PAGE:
2. In becoming a presbyterian minister, I came to see it as something even more sacred, like a tender loving kiss from our Lord, which is how most mainline protestants still think (e.g., Lutherans, Anglicans, Methodists).

3. Upon discovering the Catholic faith, I came to see how the gift of the Eucharist is more analogous to the intimacy of the marital act, by which Christ, the divine bridegroom, unites Himself to the Church, His beloved bride, for the purpose of consummating and renewing His 'one-flesh' covenant as a life-giving mystery with us (Eph 5:31-32).

So for me, in the first two stages, inviting 'non-members' to share communion was not a big deal nor an insurmountable problem. However, in the Catholic tradition, where it is seen as comparable to marital intimacy, it is fitting and necessary to make a public act and a personal commitment to identify myself with the Catholic Church, which I profess to be the true bride of Christ. Incidentally, this perspective is reflected in the Catechism of the Catholic Church, paragraph 1617:

"The entire Christian life bears the mark of the spousal love of Christ and the Church. Already Baptism, the entry into the People of God, is a nuptial mystery; it is, so to speak, the nuptial bath, which precedes the wedding feast, the Eucharist. Christian marriage in its turn becomes an efficacious sign, the sacrament of the covenant of Christ and the Church. Since it signifies and communicates grace, marriage between baptized persons is a true sacrament of the New Covenant."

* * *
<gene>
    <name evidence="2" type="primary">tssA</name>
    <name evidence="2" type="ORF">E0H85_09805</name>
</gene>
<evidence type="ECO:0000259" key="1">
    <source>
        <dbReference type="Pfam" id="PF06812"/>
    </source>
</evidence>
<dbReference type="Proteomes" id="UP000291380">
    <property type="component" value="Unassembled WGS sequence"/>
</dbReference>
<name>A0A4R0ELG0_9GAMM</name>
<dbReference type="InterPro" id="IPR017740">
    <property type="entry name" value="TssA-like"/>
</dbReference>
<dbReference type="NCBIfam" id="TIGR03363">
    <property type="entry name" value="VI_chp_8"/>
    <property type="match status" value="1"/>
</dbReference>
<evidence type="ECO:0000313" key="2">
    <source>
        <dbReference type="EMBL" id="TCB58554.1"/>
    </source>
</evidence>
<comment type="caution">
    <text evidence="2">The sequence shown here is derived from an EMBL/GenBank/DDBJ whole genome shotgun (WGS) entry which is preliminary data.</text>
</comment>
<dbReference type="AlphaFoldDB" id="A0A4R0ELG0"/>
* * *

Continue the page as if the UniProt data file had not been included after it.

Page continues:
In retrospect, I see why non-catholics view our practice as a form of spiritual elitism; whereas for the Church Fathers, it's simply a matter of covenantal integrity and marital fidelity.

I hope this helps.

Saturday, August 03, 2013

Lavish lifestyles, poverty, and Napoles

What's wrong with flaunting one's wealth
Janet Lim-Napoles asks.  

Where did all that wealth come from? 
the Filipino people ask.

What's all the buzz?

Did you ever see a copy of The How & Why Wonder Book of Ants and Bees? We had one at home and it was my only means of exposure to bees... till now. Of course there was National Geographic and other similar television shows, but we had only the standard local channels at home while growing up, and those programs were accessible on cable.